Sneaker Con NYC 2017. (Photo: Courtesy SneakerCon)
Sneaker Con NYC 2017. (Photo: Courtesy SneakerCon)

It’s all part of “the culture,” a common refrain for all that embodies the sneakerhead lifestyle. A “hype beast” — a designation (or epithet, depending on who’s using it) for someone deeply embedded in sneaker and streetwear culture — eagerly anticipates “drops,” or product releases, often limited, that create online frenzies and a secondhand market where it’s not uncommon for a pair of sneakers to resell for $10,000.

Sneaker culture permeated the mainstream in 2017, when luxury players like Balenciaga, Gucci, and Louis Vuitton, among others, sold their own sneakers and streetwear, sometimes working with stalwarts like Supreme (in Louis Vuitton’s case), dropping products online and in limited quantities to propagate the pandemonium. There are sneaker “stock” exchanges, bots devoted to hacking the online drop system, and websites like High Snobiety dedicated to enumerating all things streetwear.

Sneaker Con NYC 2017. (Photo: Courtesy SneakerCon)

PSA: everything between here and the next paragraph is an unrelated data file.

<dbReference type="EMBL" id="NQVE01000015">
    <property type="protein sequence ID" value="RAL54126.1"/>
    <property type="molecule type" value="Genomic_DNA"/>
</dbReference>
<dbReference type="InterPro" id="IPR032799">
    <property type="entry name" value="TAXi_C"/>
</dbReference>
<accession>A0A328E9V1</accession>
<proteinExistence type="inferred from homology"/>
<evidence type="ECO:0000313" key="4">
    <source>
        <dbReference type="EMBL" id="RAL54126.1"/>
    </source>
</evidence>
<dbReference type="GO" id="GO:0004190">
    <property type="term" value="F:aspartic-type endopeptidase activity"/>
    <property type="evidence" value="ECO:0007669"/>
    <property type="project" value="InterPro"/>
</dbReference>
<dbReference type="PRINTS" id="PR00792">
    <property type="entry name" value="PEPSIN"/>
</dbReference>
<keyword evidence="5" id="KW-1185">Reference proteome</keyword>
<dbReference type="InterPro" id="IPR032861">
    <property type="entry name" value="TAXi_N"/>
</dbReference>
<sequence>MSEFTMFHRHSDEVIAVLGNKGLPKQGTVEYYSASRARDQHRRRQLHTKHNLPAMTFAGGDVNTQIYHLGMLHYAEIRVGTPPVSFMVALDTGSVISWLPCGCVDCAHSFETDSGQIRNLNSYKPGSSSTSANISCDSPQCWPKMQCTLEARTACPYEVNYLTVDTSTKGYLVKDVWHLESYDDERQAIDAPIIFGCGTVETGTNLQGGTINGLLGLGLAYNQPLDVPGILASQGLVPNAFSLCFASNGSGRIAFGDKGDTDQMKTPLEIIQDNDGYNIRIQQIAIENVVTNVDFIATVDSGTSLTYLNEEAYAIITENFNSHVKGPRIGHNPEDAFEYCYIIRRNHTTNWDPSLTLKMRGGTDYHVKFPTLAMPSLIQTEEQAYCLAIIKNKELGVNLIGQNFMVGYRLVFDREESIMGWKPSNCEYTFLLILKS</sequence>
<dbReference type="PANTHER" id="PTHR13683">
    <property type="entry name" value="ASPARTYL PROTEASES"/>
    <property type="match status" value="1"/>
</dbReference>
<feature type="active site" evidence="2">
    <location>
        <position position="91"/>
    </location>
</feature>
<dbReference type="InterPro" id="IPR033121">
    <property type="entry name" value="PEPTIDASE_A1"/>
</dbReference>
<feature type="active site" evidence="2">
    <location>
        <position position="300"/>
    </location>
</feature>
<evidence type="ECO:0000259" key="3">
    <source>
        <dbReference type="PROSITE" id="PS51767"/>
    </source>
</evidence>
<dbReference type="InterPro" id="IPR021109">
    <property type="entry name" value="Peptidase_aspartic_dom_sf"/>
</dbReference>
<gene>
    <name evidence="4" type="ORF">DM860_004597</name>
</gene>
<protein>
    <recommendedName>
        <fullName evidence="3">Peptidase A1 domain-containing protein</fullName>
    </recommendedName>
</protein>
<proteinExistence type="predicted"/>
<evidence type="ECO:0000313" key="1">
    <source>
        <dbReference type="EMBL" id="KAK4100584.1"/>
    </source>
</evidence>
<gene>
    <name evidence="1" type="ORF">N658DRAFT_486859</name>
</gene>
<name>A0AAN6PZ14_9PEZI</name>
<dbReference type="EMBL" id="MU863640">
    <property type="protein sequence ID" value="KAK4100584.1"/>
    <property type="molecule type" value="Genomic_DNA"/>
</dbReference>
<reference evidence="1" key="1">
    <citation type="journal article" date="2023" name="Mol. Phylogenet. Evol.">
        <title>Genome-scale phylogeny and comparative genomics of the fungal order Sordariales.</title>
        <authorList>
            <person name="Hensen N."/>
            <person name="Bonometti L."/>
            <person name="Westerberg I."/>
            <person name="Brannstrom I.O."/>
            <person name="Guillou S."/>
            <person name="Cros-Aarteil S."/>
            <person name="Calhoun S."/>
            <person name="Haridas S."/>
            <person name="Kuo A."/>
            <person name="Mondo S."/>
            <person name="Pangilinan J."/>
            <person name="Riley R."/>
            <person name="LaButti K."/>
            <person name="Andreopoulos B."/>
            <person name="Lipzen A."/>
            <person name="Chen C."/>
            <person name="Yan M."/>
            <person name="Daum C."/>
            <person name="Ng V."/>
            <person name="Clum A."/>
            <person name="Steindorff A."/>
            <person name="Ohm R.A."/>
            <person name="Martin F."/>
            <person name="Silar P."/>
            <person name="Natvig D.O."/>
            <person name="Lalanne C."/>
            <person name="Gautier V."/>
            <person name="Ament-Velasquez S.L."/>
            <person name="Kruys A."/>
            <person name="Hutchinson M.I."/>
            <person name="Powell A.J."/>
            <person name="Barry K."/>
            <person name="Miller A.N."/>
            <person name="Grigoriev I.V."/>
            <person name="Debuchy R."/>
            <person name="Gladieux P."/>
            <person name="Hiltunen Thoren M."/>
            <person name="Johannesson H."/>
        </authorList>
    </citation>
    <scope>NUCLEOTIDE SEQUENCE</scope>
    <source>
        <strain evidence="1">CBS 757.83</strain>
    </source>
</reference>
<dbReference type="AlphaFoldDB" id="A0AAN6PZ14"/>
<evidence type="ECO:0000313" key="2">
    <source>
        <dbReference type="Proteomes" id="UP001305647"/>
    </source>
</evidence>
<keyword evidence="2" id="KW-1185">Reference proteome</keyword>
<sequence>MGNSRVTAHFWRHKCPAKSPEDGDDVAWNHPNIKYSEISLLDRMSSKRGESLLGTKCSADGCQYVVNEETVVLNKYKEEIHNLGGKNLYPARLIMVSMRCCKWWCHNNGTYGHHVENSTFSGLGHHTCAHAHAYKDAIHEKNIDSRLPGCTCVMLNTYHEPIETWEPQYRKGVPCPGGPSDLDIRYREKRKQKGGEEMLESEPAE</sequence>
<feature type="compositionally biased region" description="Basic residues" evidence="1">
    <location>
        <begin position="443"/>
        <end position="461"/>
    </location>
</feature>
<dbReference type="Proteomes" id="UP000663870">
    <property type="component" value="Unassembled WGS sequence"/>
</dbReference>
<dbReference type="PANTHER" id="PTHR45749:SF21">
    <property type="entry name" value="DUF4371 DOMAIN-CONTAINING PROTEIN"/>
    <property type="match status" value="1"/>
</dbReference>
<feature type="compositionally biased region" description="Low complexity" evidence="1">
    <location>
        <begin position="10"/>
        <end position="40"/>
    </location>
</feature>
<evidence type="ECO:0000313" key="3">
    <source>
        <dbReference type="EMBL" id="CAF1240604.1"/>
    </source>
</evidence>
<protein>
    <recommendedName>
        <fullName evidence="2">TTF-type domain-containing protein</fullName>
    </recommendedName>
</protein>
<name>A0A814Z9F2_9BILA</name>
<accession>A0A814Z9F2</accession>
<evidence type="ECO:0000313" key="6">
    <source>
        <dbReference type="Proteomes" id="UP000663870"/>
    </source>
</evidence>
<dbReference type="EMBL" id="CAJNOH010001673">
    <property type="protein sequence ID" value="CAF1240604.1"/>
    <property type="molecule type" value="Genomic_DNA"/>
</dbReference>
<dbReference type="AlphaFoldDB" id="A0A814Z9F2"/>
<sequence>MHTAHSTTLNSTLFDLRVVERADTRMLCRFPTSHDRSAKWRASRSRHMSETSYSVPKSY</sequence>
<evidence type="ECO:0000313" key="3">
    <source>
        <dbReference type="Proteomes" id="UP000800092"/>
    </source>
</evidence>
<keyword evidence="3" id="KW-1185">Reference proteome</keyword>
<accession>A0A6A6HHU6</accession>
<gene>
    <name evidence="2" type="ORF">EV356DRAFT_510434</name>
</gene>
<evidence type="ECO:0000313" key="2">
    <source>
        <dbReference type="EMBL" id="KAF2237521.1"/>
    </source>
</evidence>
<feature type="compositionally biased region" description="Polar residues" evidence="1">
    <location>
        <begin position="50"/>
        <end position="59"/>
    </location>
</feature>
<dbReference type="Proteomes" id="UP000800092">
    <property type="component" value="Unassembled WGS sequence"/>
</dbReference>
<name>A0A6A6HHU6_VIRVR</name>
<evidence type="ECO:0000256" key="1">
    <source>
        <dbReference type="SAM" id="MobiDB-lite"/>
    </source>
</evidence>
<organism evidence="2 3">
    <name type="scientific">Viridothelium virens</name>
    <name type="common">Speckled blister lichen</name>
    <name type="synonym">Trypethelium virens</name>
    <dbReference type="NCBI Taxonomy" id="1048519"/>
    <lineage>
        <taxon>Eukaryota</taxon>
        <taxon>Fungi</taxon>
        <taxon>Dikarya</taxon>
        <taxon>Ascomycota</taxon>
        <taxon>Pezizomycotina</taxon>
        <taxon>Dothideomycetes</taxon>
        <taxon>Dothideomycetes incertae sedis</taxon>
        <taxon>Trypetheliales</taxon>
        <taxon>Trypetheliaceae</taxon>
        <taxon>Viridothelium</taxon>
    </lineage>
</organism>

Sneaker Con NYC 2017. (Photo: Courtesy SneakerCon)

Still, despite the mainstream frenzy around the culture, women, as consumers, are largely neglected.

I honestly feel that women play just as important a role [in sneaker culture] as men,” Christine Su, the owner of Heir PR and a Sneaker Con attendee, tells Yahoo Lifestyle on the floor of the Javits Center. Before starting her own communications firm, Su worked at Complex magazine, Adidas, and Nike owned-Converse. “There’s a huge appetite from females for sneakers. For us, we want our own silhouettes, our own styles. We don’t want you to just ‘shrink it and pink it,’” she said, referring to the industry parlance for designing styles for women. “We want the same things the guys have. We want our own styles, our own things, and we want you to collaborate with other girls doing amazing things.”